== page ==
Tugboats are the tireless workhorses of the world’s rivers and harbors. These powerful watercraft must remain on standby for long periods, ready to assist other vessels at a moment’s notice. The energy required to keep the engines warm and the cabin comfortable in cold climates is usually derived from electrical shore power. That’s expensive and inefficient.
Kotug International BV has developed an on-board system that captures heat produced by the engines and stores it in a tank that contains phase change material. The Dutch company installed the heat recycling system on one of its tugboats, the ZP Bison, in 2016. The result: Shore power consumption has been cut in half on the Hamburg-based tugboat.
Koos Smoor, manager for fleet performance and innovation at Kotug, oversaw development of the system, which won the Maritime Innovation Award 2017 in November.
“The use of PCM technology is new in the maritime industry and has great potential not only for tugboats, but for every type of vessel, as it can be tailored to different spaces and user profiles,” Smoor said. “Kotug is looking into more applications for temperature control purposes.”
Smoor answered a few PCM-related questions by e-mail:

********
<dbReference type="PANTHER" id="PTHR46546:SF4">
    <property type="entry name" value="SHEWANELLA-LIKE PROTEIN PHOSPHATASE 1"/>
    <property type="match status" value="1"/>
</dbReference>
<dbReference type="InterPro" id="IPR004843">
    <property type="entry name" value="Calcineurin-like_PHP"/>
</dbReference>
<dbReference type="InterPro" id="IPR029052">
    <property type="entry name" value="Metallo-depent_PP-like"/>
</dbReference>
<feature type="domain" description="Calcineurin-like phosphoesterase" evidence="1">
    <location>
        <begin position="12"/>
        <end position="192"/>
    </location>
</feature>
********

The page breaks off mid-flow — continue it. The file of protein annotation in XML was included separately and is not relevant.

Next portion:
Q: When did Kotug begin developing the heat recycling system?
A: “Two years ago we tested heat storage on our hybrid tugs to reduce the ‘hotel load’ during standby. The hotel load is the generator load in kilowatts when the tug is not working. It is mainly heating or cooling and pre-heating of the main engines.”
Q: What type of PCM is used in the system (salt hydrate, paraffin, biobased)?
A: “We are still testing multiple PCM materials.”
Q: What is the PCM's peak melting point?
A: “85 degrees is the 'coolwater' temperature of the engines. The coolwater of the main propulsion engines is used to heat up the PCM buffer. We also did test to use heat from the exhaust gasses to heat up the PCM buffer. However that is more complicated, and we stopped with that.”
Q: What is the PCM's heat capacity?
A: “The heat capacity is 73 Kwhr/m3.”
Q: How is the PCM tank configured, what are its dimensions, how much PCM is used?
A: “The PCM tank [shown at right] is approximately 2 cubic meters. The PCM is warmed up by the coolwater of the engines. We like to keep the heat exchanger in the buffer for ourselves as we are working on a patent.”
Q: Who is the PCM manufacturer?
A: “The PCM material is manufactured in China.”
Q: How many tugboats are in Kotug's fleet?
A: “Worldwide Kotug and its joint ventures consist of approximately 120 tugboats.”
Q: Are there plans to install the heat recycling system in other Kotug vessels?
A: “Yes, we are looking into more installations on more tugboats. The installation can be done during the five-year maintenance period cycle of the tugboat. Note: Many tugs operate in the tropics where there is no need to preheat the engines. On these tugs there is no application for PCM materials.”
Q: Are there plans to license the technology for use by other towage operators?
A: “We are still looking into this.”